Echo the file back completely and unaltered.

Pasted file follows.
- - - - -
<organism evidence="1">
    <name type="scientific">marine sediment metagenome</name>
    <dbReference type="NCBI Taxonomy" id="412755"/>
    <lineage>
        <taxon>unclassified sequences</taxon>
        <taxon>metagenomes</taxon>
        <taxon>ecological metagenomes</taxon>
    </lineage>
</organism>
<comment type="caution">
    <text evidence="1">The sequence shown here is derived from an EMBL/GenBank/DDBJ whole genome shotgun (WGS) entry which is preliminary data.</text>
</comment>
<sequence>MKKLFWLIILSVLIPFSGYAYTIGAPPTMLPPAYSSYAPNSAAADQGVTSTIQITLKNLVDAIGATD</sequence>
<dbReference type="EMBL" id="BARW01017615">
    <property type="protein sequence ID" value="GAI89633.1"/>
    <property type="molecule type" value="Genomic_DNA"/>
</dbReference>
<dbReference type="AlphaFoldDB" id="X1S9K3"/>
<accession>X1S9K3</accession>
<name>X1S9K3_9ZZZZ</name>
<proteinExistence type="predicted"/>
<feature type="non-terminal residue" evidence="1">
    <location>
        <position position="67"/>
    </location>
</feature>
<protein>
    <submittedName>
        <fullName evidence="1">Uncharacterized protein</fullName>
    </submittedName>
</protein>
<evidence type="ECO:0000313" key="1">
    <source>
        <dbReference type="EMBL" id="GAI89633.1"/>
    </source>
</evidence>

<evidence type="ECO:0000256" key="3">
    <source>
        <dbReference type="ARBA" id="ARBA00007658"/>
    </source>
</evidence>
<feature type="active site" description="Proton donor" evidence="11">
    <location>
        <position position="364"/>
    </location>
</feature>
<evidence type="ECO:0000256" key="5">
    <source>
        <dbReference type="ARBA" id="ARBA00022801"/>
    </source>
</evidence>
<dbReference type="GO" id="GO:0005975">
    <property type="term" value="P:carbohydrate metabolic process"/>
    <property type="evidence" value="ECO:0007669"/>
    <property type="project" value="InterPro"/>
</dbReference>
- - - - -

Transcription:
<organism evidence="1">
    <name type="scientific">marine sediment metagenome</name>
    <dbReference type="NCBI Taxonomy" id="412755"/>
    <lineage>
        <taxon>unclassified sequences</taxon>
        <taxon>metagenomes</taxon>
        <taxon>ecological metagenomes</taxon>
    </lineage>
</organism>
<comment type="caution">
    <text evidence="1">The sequence shown here is derived from an EMBL/GenBank/DDBJ whole genome shotgun (WGS) entry which is preliminary data.</text>
</comment>
<sequence>MKKLFWLIILSVLIPFSGYAYTIGAPPTMLPPAYSSYAPNSAAADQGVTSTIQITLKNLVDAIGATD</sequence>
<dbReference type="EMBL" id="BARW01017615">
    <property type="protein sequence ID" value="GAI89633.1"/>
    <property type="molecule type" value="Genomic_DNA"/>
</dbReference>
<dbReference type="AlphaFoldDB" id="X1S9K3"/>
<accession>X1S9K3</accession>
<name>X1S9K3_9ZZZZ</name>
<proteinExistence type="predicted"/>
<feature type="non-terminal residue" evidence="1">
    <location>
        <position position="67"/>
    </location>
</feature>
<protein>
    <submittedName>
        <fullName evidence="1">Uncharacterized protein</fullName>
    </submittedName>
</protein>
<evidence type="ECO:0000313" key="1">
    <source>
        <dbReference type="EMBL" id="GAI89633.1"/>
    </source>
</evidence>

<evidence type="ECO:0000256" key="3">
    <source>
        <dbReference type="ARBA" id="ARBA00007658"/>
    </source>
</evidence>
<feature type="active site" description="Proton donor" evidence="11">
    <location>
        <position position="364"/>
    </location>
</feature>
<evidence type="ECO:0000256" key="5">
    <source>
        <dbReference type="ARBA" id="ARBA00022801"/>
    </source>
</evidence>
<dbReference type="GO" id="GO:0005975">
    <property type="term" value="P:carbohydrate metabolic process"/>
    <property type="evidence" value="ECO:0007669"/>
    <property type="project" value="InterPro"/>
</dbReference>